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3 Million Pound Fine For Grimsby Manufacturer

Written by ANT Telecom | 31 Jan 2017


Managers who are in charge of health and safety need to take great care throughout the year. This is not just due to the annual audits by the HSE and other official bodies, but also because any injuries or accidents at work can make employers liable to pay large amounts of compensation. This article draws on a recent news story that illustrates just how huge these payouts can be in order to emphasise the importance of good health and safety practice at all times.


FREE DOWNLOAD: Do you want to learn more about protecting your lone workers?  Download our guide to lone worker safety


The need to think of lone workers

This article has a particular focus on lone workers, due to the fact that hazards at work can become particularly severe with reference to lone workers. This is because the conditions of lone working can make it hard for workers to get immediate medical assistance for any injuries. In addition, lone workers do not have colleagues around them to watch out for them and warn them of any impending hazards, or take action for them to save them from danger (for instance by physically steadying a ladder that is slipping).


The case of Crystal Pigment UK Ltd

The Crystal Pigment UK Ltd factory in Grimsby has been the subject of a recent compensation case. The company had to pay out £3 million in compensation to an employee when he was showered with a corrosive liquid caused by a burst tank of Titanium Tetrachloride. The tank ruptured when the Titanium Tetrachloride came into contact with water, something that should not have been allowed to happen. As well as rupturing the tank and exposing the employee in question (Paul Doyley) to highly corrosive chemicals, the resulting chemical reaction released a toxic vapour that left Doyley and two colleagues who came to rescue him with severe lung damage.

The HSE found that Crystal Pigment UK Ltd had not implemented the safety procedures that are necessary for dealing with toxic chemicals. In addition, there was a further incident involving the same chemical at the same company a year later, in 2011. As a result, in 2011, the HSE prosecuted Crystal Pigment UK Ltd under the the Health and Safety at Work Act 1974 and the Control of Major Accident Hazards Regulations 1999. In addition to the £3 million compensation money already mentioned, the company was ordered to pay over £37, 000 in court costs. Though the accident in question occurred back in 2010, the case was only settled a few months ago, in November 2016.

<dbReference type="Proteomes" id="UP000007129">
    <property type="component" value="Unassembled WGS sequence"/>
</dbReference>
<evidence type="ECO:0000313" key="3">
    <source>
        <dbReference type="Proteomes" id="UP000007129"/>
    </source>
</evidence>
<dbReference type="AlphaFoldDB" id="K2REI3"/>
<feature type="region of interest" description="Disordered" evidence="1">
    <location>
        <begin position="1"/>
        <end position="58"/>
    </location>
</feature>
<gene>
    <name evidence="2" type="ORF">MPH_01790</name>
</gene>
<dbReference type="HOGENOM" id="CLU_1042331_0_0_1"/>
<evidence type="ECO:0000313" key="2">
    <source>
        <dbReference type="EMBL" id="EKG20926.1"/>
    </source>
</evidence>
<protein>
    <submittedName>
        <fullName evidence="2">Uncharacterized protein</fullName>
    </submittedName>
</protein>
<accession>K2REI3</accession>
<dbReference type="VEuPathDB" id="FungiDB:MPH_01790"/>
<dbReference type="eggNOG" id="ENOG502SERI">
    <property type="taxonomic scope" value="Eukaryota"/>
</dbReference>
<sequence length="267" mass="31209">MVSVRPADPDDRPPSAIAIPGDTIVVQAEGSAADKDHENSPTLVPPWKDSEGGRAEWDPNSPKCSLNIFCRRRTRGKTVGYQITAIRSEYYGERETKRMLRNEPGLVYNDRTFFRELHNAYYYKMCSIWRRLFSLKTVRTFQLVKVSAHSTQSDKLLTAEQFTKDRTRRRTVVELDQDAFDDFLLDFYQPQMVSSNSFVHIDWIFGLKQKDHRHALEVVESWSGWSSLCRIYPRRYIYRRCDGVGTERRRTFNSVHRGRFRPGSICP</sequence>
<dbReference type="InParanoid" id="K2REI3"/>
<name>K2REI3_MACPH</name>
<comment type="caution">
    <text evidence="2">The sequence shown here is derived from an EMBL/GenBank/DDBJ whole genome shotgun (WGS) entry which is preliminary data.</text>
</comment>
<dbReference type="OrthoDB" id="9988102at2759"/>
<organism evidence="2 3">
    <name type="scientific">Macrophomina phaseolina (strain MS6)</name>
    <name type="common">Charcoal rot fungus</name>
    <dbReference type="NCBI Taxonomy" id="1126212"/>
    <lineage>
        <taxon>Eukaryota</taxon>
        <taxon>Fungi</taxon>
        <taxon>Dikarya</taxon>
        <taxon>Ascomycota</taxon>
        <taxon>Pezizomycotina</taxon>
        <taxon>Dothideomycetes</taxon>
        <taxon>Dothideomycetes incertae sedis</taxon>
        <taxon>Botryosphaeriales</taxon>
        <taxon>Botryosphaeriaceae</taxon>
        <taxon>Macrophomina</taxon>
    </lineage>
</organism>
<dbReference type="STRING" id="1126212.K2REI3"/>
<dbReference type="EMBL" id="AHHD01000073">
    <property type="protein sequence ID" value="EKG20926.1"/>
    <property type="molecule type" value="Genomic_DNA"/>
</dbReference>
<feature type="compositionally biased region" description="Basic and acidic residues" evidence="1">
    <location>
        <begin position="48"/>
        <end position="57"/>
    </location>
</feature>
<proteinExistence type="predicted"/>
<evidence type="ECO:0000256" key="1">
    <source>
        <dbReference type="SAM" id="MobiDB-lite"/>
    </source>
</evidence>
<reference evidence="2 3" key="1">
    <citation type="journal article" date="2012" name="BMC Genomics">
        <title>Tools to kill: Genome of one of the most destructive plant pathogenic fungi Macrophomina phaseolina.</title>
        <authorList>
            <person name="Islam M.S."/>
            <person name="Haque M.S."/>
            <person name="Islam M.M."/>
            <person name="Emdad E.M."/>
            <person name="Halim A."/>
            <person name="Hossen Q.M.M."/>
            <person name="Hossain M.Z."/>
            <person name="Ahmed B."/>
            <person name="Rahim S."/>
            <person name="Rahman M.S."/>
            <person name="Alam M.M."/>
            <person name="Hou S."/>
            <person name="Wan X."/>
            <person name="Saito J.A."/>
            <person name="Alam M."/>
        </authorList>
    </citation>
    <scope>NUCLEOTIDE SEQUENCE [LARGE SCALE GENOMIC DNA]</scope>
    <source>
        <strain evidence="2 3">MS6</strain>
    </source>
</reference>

What if a lone worker had been involved?

This incident was, as it stands, a horrific one that should never have happened. However, the fact that Doyley was accompanied by several colleagues, two of whom heroically rushed in to save him from the chemicals (suffering lung damage themselves as a result) helped to mitigate the overall effects of the accident and may well have saved his life. When incidents like these happen to lone workers they can be much worse as the worker affected does not have immediate assistance on hand. In addition, if no effective lone worker monitoring or alert systems are in place, the worker will find it difficult to call for help in the tight timeframe that they need it.


The importance of telecommunication systems

Even if a lone worker had not been involved in the Grimsby case described above, the absence of adequate telecommunication systems would have also made the situation much worse. Doyley's colleagues also assisted him by alerting the emergency services - indeed, it took the local fire service over two hours to contain the incident and make the site safe again. This highlights why telecommunications should be a priority for any managers who are tasked with dealing with health and safety, including (but not limited to) lone working health and safety.


Why it is so important to address lone worker safety?

The discussion above demonstrates just how crucial it is to ensure that appropriate, effective systems are in place to ensure the safety of lone workers. Two key factors that managers need to address are:

  • Training: ensuring that all employees know how to spot hazards and to address incidents

  • Monitoring: real time, remote monitoring systems to keep tabs on lone workers at all times, so that managers and other health and safety personnel can be aware of any accidents immediately

  • Alert systems: technologies that enable lone workers to alert emergency services, managers and other relevant personnel of any accidents that they have suffered at work

As such, all managers should make sure that they have these systems in place and that they check, test and maintain these systems on a regular basis. At all times, lone working health and safety should be a priority.


FREE RESOURCE: Download the free guide to lone workers safety to learn more about the alarm device systems that are available, with pros and cons for each.


Promoting lone worker safety: resources for managers

Sometimes, workers can be lax about or even actively resistant to health and safety training, including when it comes to lone working health and safety. In addition, it can be difficult to choose which telecommunications equipment to use - and learning to use it and integrating it into your existing health and safety management plan can present a challenge too. As the first step to good health and safety lies in identifying where the hazards lie and improving your current system, so the best thing to do is to book yourself in for a health and safety consultation. Go to http://resources.anttele.com/health-and-safety-free-consultation for more information.

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Topics: Manufacturing Industry, Health and Safety, Featured, Manufacturing and Pharmaceutical

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